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As Everyone Knows, In The Age Of The Internet, Privacy Is Dead -- Which Is Awkward If You Are A Russian Spy

from the not-just-here-for-the-medieval-church-architecture dept

Judging by the headlines, there are Russian spies everywhere these days. Of course, Russia routinely denies everything, but its attempts at deflection are growing a little feeble. For example, the UK government identified two men it claimed were responsible for the novichok attack on the Skripals in Salisbury. It said they were agents from GRU, Russia's largest military intelligence agency, and one of several groups authorized to spy for the Russian government. The two men appeared later on Russian television, where they denied they were spies, and insisted they were just lovers of English medieval architecture who were in Salisbury to admire the cathedral's 123-meter spire.

More recently, Dutch military intelligence claimed that four officers from GRU had flown into the Netherlands in order to carry out an online attack on the headquarters of the international chemical weapons watchdog that was investigating the Salisbury poisoning. In this case, the Russian government didn't even bother insisting that the men were actually in town to look at Amsterdam's canals. That was probably wise, since a variety of information available online seems to confirm their links to GRU, as the Guardian explained:

One of the suspected agents, tipped as a "human intelligence source" by Dutch investigators, had registered five vehicles at a north-western Moscow address better known as the Aquarium, the GRU finishing school for military attaches and elite spies. According to online listings, which are not official but are publicly available to anyone on Google, he drove a Honda Civic, then moved on to an Alfa Romeo. In case the address did not tip investigators off, he also listed the base number of the Military-Diplomatic Academy.

One of the men, Aleksei Morenets, an alleged hacker, appeared to have set up a dating profile.

Another played for an amateur Moscow football team "known as the security services team" a current player told the Moscow Times. "Almost everyone works for an intelligence agency." The team rosters are publicly available.

The "open source intelligence" group Bellingcat came up with even more astonishing details when they started digging online. Bellingcat found one of the four Russians named by the Dutch authorities in Russia's vehicle ownership database. The car was registered to Komsomolsky Prospekt 20, which happens to be the address of military unit 26165, described by Dutch and US law enforcement agencies as GRU's digital warfare department. By searching the database for other vehicles registered at the same address, Bellingcat came up with a list of 305 individuals linked with the GRU division. The database entries included their full names and passport numbers, as well as mobile phone numbers in most cases. Bellingcat points out that if these are indeed GRU operatives, this discovery would be one of the largest breaches of personal data of an intelligence agency in recent years.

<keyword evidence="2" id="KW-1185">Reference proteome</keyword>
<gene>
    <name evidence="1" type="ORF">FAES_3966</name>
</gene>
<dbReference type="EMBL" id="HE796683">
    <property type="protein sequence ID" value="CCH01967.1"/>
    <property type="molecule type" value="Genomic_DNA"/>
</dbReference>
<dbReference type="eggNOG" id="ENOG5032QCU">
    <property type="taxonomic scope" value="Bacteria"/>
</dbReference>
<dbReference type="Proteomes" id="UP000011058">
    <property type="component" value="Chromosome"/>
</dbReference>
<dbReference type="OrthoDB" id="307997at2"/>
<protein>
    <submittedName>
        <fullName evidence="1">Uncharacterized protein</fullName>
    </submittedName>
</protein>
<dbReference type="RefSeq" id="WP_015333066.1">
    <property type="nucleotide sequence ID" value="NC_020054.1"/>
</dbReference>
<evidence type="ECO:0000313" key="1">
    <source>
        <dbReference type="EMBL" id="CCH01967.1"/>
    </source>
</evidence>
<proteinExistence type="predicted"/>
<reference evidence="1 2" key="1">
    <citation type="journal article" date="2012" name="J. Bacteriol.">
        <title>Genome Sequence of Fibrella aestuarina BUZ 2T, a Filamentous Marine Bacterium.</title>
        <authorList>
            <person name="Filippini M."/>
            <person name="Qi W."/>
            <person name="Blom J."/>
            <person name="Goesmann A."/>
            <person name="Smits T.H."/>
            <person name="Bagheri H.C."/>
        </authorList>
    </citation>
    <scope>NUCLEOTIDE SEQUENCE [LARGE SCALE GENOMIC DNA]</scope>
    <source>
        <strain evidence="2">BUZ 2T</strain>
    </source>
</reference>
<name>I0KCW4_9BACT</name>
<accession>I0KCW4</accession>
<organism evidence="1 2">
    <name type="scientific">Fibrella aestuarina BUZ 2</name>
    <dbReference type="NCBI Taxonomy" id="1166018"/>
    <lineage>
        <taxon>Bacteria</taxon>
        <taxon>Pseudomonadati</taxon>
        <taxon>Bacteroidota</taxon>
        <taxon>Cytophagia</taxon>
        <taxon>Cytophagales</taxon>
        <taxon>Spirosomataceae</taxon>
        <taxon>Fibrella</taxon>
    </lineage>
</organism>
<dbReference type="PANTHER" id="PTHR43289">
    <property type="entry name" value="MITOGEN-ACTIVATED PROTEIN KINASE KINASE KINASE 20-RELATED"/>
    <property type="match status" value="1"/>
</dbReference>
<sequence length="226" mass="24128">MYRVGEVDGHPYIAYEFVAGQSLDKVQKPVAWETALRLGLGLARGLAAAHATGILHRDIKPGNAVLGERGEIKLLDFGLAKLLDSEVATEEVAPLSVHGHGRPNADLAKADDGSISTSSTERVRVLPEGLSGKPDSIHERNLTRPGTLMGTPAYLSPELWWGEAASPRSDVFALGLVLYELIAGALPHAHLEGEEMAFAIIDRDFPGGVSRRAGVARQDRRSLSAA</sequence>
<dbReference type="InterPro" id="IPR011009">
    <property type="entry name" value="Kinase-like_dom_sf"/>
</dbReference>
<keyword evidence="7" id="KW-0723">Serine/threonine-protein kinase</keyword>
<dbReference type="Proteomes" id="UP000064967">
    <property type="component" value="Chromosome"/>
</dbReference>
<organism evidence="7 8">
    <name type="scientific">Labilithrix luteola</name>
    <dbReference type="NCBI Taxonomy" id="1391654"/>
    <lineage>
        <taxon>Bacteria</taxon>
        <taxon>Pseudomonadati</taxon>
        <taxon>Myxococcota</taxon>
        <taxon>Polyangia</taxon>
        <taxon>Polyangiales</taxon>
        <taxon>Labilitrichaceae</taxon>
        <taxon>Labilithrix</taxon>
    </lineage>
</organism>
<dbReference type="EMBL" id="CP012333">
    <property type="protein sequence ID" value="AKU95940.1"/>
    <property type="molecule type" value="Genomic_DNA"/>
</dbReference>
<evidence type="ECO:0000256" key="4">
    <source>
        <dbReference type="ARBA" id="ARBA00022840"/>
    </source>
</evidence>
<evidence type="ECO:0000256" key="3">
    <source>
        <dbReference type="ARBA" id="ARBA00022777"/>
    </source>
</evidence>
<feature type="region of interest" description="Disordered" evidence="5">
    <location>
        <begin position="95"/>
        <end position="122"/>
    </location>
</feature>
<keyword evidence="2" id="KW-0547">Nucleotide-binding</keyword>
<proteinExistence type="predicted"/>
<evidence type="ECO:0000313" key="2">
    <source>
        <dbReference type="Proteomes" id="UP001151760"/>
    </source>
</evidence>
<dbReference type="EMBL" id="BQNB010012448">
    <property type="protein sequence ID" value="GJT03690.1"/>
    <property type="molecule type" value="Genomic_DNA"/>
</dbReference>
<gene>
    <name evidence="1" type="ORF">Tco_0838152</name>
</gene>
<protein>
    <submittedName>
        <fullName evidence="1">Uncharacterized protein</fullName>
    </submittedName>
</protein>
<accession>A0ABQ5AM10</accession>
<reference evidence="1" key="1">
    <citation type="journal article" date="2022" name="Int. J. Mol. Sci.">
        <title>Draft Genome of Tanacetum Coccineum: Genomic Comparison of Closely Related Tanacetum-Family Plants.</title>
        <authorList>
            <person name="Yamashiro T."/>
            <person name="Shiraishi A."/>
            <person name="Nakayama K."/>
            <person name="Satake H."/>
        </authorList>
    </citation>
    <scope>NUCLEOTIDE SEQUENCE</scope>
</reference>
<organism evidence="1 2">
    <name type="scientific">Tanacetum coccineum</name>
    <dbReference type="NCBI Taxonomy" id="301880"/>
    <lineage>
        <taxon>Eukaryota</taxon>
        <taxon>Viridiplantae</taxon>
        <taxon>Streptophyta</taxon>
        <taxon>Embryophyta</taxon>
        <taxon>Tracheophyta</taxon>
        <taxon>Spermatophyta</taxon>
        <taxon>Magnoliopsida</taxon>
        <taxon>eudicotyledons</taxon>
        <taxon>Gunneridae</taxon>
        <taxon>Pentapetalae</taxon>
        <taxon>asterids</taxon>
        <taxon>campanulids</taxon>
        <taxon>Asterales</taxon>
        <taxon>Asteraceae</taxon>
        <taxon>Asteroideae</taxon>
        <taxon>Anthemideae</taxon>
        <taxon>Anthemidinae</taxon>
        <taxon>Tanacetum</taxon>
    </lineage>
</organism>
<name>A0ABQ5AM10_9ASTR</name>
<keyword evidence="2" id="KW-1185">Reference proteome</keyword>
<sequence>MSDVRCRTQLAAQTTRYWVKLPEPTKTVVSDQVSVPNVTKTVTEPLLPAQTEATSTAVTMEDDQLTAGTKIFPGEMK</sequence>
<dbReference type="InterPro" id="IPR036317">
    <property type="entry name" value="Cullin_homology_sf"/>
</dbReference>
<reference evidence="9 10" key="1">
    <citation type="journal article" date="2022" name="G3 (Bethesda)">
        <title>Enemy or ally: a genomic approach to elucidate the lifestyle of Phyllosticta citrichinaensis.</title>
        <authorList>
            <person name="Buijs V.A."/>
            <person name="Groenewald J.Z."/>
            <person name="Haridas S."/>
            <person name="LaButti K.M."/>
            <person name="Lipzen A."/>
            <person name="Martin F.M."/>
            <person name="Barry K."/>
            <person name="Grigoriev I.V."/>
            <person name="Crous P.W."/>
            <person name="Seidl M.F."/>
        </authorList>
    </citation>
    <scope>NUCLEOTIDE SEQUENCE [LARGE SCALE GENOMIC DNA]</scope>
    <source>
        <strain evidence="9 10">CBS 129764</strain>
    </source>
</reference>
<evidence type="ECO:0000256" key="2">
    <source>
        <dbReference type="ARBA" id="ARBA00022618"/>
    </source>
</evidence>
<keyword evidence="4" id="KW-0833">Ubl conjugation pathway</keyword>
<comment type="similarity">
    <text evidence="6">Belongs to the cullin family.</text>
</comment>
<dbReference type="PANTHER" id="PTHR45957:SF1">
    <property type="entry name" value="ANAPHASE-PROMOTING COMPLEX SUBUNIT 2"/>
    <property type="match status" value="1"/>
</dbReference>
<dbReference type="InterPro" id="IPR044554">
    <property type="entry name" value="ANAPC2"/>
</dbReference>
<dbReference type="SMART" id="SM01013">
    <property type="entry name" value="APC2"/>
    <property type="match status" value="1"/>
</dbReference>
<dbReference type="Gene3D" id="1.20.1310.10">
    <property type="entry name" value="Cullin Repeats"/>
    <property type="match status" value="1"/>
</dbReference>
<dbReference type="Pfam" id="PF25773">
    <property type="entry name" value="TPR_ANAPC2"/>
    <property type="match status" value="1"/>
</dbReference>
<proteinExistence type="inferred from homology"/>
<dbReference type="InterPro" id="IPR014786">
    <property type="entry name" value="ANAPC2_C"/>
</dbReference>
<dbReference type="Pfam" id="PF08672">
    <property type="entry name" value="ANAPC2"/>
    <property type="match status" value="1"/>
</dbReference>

An interesting thread on Twitter by Alexander Gabuev, Senior Fellow and Chair of Russia in Asia-Pacific Program at Carnegie Moscow Center, explains why Bellingcat was able to find such sensitive information online. He says:

the Russian Traffic Authority is notoriously corrupt even by Russian standards, it's inexhaustible source of dark Russian humor. No surprise its database is very easy to buy in the black market since 1990s

In the 1990s, black market information was mostly of interest to specialists, hard to find, and had limited circulation. Today, even sensitive data almost inevitably ends up posted online somewhere, because everything digital has a tendency to end up online once it's available. It's then only a matter of time before groups like Bellingcat find it as they follow up their leads. Combine that with a wealth of information contained in social media posts or on Web sites, and spies have a problem keeping in the shadows. Techdirt has written many stories about how the privacy of ordinary people has been compromised by leaks of personal information that is later made available online. There's no doubt that can be embarrassing and inconvenient for those affected. But if it's any consolation, it's even worse when you are a Russian spy.

Follow me @glynmoody on Twitter or identi.ca, and +glynmoody on Google+

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Filed Under: gru, internet, open source intelligence, privacy, russia, russian spies


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  1. identicon
    guy, 10 Oct 2018 @ 1:34pm

    Does... does the GRU not know how to put fake addresses into a database?

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